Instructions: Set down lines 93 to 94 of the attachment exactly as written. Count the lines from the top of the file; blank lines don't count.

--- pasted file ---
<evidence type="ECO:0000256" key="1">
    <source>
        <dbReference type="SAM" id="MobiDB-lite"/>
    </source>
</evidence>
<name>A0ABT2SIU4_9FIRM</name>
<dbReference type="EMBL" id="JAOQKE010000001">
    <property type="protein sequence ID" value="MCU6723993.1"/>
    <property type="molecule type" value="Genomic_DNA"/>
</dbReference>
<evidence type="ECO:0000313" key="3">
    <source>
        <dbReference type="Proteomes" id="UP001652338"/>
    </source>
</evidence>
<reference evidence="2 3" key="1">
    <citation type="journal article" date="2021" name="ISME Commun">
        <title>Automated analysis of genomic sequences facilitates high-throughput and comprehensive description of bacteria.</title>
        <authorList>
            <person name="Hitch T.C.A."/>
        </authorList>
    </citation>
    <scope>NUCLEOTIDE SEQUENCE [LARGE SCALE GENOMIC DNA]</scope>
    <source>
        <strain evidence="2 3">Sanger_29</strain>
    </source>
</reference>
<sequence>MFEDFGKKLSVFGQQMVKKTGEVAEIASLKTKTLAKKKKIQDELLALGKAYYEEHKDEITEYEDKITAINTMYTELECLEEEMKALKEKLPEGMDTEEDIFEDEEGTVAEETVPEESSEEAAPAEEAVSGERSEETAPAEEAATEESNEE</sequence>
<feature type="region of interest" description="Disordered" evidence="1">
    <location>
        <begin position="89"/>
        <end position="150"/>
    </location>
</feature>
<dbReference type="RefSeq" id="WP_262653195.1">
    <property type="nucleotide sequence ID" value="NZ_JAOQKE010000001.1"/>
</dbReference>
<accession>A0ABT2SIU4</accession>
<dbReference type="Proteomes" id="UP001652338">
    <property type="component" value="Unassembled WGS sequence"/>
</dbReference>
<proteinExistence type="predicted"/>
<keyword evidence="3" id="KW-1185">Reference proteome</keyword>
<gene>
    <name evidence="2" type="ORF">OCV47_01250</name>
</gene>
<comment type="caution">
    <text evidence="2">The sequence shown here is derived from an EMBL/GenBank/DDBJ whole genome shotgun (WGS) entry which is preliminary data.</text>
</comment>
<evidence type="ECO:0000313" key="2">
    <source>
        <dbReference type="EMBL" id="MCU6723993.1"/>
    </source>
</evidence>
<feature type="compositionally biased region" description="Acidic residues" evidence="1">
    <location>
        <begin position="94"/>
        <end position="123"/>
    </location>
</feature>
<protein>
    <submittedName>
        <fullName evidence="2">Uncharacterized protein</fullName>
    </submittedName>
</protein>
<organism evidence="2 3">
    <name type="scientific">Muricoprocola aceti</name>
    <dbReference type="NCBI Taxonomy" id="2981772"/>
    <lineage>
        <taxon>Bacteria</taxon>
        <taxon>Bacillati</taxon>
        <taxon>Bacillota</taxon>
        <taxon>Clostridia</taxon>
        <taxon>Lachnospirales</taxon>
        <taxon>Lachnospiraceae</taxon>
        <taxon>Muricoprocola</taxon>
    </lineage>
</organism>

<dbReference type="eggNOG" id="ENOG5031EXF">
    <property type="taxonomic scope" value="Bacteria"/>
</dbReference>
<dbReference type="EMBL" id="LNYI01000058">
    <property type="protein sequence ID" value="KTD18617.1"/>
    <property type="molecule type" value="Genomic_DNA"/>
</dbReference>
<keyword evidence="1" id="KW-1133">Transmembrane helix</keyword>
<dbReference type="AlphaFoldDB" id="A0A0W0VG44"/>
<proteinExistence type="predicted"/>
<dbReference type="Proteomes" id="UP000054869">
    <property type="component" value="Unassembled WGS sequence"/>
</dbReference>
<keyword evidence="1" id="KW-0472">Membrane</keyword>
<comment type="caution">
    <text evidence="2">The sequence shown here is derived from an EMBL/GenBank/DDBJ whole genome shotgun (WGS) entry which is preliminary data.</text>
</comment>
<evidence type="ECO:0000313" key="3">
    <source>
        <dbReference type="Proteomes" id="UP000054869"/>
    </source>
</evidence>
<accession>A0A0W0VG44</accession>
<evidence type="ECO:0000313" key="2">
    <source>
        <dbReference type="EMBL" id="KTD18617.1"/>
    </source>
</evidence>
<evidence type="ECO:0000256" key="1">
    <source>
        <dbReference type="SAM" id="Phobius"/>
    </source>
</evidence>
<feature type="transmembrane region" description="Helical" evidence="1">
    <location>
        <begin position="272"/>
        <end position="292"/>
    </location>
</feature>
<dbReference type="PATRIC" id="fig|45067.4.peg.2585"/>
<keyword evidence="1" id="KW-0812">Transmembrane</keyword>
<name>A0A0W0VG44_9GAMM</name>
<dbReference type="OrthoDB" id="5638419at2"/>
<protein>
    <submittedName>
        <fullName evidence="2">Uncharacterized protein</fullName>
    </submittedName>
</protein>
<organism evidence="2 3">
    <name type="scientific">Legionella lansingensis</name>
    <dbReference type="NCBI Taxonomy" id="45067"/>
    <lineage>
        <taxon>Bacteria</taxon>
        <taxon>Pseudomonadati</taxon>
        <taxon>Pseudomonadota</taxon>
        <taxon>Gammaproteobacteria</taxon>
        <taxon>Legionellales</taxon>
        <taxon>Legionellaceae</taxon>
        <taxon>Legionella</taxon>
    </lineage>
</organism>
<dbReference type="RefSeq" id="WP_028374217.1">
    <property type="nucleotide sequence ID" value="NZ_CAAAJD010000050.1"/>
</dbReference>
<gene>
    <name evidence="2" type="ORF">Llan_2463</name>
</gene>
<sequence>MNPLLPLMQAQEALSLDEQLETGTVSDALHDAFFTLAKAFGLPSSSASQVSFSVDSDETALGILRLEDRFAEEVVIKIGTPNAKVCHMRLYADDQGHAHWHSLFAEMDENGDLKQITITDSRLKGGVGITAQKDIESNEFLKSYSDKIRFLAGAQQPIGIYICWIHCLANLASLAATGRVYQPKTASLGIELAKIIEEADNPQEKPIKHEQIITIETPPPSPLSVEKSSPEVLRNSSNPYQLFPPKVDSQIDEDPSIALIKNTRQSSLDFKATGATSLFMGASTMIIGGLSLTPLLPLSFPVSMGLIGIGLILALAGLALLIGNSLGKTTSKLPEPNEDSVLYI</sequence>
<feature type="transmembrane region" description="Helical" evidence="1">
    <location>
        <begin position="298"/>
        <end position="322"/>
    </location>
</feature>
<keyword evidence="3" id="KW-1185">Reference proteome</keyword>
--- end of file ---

<comment type="caution">
    <text evidence="2">The sequence shown here is derived from an EMBL/GenBank/DDBJ whole genome shotgun (WGS) entry which is preliminary data.</text>